Build and test a common PIC-based frequency counter kit.
Not that I really need another frequency counter, but it is interesting to see how this one is constructed.
Julian’s investigation of the circuit was thorough, including the discovery that the kits available are deritative from original work by Wolfgang “Wolf” Büscher, DL4YHF, in his Frequency counter with a PIC and minimum hardware.
From seller product information pages:
- Color: Red, Simple Construction , compact design, easy to install and debug. Designed to measure the frequency of oscillation of most crystal oscillators. Based on PIC microcontroller can measure the frequency of 1 Hz to 50 MHz. Five digits of precision, for example kHz x.xxxx, MHz or xx.xxx x.xxxx MHz. General for feeding USB interface can be used for power supply, AC adapter or a battery of 9 V can be used too, it is used. Color: Red, Simple Construction , compact design, easy to install and debug.
- Designed to measure the frequency of oscillation of most crystal oscillators.
- Based on PIC microcontroller can measure the frequency of 1 Hz to 50 MHz.
- Five digits of precision, for example kHz x.xxxx, MHz or xx.xxx x.xxxx MHz.
- General for feeding USB interface can be used for power supply, AC adapter or a battery of 9 V can be used too, it is used.
- Optional mode of power saving: can automatically convert the display if the frequency does not change significantly in 15 seconds
- Very small number of components: a PIC16F628, 5, 7-segment LED screens, a 20 MHz crystal and some resistors
- Frequency range: 1 Hz-50 MHz
- Glass Test Range: 4 KHz-48 KHz
- Built Item Size: 8 * 5.5 * 0.7 cm / 3.2 * 2.2 * 0.3 inches
|IC2||7550A-1 5V regulator||1|
|LED1-5||5161AS 7-segment LED, common-cathode||5|
|C2||10-40pF variable capacitor||1|
|C5||102 1nF capacitor||1|
|C6||104 100nF capacitor||1|
|Q1||S9014 NPN transistor||1|
The PCB is a nice 2-layer layout:
The circuit in this kit is based on Construction - Variant 2 by Wolfgang “Wolf” Büscher, DL4YHF. Modifications:
- addition of the crystal tester circuit
- variable capacitor on one leg of the crystal
- 5V regulator on the power supply
Here is my redrawing of the schematic used in the actual kit:
Julian and others have reported issues with the frequency counter (temperature effects; failure to register). However in my tests I didn’t see any of these problems. I tested crystals from 4MHz to 16MHz and got quite accurate results in all cases. Here’s an example of a 7MHz crystal under test:
With a function generator, I also got accurate readings form 1kHz to 24MHz (the upper limit of the function generator). The input signal is a 0V to 5V square wave:
The press-button is used to access a control menu for the device. To get good results, I had to make two changes:
- “Zero” - resets the frequency offset. When I first tried the device, it had a 5MHz offset which needed clearing.
- “PSave” - enables/disables power save feature. When I first tried the device, power save was enabled, which causes the device to keep turning off (may be misleading and make you think it is not working).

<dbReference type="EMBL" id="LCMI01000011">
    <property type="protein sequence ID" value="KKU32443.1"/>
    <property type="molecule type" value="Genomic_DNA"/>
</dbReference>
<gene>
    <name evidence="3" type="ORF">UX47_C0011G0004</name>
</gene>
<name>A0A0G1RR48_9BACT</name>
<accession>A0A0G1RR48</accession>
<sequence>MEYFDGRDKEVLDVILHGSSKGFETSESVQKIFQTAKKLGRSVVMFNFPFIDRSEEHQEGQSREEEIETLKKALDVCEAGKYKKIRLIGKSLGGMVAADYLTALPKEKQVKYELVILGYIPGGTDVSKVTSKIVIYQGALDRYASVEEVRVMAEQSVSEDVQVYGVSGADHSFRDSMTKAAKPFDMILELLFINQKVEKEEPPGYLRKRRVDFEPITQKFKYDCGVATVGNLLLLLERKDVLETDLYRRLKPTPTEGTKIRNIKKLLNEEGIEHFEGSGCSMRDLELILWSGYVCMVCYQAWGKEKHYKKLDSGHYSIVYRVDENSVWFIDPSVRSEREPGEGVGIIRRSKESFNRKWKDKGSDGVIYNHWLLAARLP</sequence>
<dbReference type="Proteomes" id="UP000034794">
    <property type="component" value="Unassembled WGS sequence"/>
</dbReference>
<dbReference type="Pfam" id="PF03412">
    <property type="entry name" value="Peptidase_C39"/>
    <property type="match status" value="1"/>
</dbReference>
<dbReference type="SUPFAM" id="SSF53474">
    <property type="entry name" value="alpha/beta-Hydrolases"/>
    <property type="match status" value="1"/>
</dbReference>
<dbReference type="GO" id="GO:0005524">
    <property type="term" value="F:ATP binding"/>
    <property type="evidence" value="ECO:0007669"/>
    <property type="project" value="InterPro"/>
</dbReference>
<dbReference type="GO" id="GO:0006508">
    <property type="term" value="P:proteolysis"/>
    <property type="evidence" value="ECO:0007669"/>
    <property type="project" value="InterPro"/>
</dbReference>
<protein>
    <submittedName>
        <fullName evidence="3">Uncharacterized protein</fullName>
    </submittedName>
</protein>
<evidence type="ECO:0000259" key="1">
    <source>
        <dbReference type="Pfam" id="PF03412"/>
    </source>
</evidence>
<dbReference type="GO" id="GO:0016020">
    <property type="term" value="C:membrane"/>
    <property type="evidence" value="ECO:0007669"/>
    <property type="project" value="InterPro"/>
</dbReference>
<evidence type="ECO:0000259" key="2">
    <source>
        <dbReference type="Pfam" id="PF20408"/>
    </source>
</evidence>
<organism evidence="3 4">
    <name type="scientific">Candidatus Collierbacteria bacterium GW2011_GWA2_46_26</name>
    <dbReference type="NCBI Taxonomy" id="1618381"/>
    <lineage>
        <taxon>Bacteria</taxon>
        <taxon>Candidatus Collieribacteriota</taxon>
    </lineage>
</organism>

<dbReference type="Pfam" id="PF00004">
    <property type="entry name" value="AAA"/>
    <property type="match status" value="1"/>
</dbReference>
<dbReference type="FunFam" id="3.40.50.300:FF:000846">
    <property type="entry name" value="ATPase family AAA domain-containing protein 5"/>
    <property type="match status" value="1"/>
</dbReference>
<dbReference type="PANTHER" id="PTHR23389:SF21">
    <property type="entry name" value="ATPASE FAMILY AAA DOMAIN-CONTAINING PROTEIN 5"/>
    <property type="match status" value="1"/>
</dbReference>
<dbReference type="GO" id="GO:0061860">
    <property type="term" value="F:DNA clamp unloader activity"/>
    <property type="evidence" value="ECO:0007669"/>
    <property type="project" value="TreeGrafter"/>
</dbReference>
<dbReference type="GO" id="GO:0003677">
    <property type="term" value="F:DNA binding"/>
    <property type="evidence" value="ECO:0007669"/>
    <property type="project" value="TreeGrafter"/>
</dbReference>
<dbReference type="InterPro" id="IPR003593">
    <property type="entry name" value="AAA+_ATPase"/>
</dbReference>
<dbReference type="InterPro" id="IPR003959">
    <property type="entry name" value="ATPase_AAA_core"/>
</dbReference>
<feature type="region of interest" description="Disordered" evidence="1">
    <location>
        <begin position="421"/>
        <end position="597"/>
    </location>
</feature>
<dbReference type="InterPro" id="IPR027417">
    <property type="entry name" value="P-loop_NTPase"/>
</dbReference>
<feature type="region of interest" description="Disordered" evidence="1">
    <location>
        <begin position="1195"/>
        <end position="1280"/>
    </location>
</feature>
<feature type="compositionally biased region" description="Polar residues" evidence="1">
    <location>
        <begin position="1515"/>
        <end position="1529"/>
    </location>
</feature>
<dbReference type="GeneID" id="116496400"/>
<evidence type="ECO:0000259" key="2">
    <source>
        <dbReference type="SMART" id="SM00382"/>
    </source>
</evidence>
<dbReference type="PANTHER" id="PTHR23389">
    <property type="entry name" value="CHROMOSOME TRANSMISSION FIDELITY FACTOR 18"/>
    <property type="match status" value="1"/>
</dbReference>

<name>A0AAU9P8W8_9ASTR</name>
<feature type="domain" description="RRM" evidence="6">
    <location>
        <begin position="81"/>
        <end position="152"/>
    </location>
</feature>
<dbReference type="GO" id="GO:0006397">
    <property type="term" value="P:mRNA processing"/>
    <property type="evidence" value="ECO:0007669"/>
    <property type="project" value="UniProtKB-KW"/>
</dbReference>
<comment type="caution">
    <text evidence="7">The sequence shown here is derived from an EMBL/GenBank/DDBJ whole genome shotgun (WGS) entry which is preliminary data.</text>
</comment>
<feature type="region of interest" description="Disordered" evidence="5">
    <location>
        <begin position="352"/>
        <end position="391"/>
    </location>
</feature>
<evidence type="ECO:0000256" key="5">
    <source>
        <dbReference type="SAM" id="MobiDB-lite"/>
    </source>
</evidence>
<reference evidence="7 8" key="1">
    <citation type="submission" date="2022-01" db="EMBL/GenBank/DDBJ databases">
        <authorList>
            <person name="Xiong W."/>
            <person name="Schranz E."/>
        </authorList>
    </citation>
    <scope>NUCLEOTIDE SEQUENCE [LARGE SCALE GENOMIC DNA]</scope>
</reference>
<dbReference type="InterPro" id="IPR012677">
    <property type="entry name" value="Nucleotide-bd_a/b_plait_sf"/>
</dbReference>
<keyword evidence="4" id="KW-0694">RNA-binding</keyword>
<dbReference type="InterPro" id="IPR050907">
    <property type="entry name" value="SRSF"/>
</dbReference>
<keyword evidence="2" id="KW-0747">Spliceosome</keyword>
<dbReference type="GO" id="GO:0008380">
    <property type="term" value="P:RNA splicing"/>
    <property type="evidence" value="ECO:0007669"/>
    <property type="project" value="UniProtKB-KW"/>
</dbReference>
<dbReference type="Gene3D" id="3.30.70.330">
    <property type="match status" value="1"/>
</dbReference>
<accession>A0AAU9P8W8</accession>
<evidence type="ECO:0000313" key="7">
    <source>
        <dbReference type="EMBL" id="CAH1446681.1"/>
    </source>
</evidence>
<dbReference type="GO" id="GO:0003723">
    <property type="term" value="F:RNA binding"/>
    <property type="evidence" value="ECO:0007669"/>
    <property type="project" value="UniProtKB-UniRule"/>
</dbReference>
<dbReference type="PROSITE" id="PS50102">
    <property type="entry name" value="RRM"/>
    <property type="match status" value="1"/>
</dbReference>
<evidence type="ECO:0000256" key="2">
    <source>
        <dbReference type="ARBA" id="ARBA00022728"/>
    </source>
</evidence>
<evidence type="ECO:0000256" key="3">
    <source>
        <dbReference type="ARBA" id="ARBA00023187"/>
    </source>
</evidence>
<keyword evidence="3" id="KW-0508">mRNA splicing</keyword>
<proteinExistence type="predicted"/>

Input connections are not fully documented. Here’s how they seem to work. The connector and pin identifications refer to the schematic:
|J1||1||crystal leg 1; ground|
|J1||3||crystal leg 2|
|J2||1||frequency input; direct connect to PIC pin 3|
|J2||2||VIN / bypass power|
|J2||3||ground / bypass power|
|J3||1||VIN / power jack|
|J3||3||ground / power jack|
|J3||4||ground / bypass power|
J2 and J3 and configured to allow by-pass power supply. J3 is the barrel jack - when power is plugged in here, it by-passes any power supply connected on J2. For my tests, I just had power connected on J2.
Next Steps and Improvements
One of the issues with the counter is that it requires an input signal that registers across 0-5V as it is fed as a direct input to the PIC. This can be problematic:
- no over-voltage protection
- unable to read small signals
- AC-coupled signals may not have sufficient high-side amplitude
The preamplifier described by DL4YHF looks like an interesting addition.
So perhaps next things I’ll do with this kit:
- add a pre-amplified stage, perhaps with over-voltage protection
- mount in a case with a BNC connector for input frequency
- add a switch and battery connected on J2 (so can be mounted with a battery in a case, with external power bypass on J3)
Credits and References
- Frequency counter with a PIC and minimum hardware - original circuit design and description by Wolfgang “Wolf” Büscher, DL4YHF
- 50 MHz Crystal Oscillator Frequency counter Testers DIY Kit - similar product from an aliexpress seller
- Fairly Easy - Frequency Counter - Electronic Kit Build (part 1)
- Fairly Easy - Frequency Counter - Electronic Kit Build (part 2)
- Fairly Easy - Frequency Counter - Electronic Kit Build (part 3)
- PIC16F628 datasheet
- SC56-11 Datasheet - similar LED 7-segment display
- S9014 datasheet
- S9018 datasheet - parts.io
- HT7550A-1 datasheet
- ..as mentioend on my blog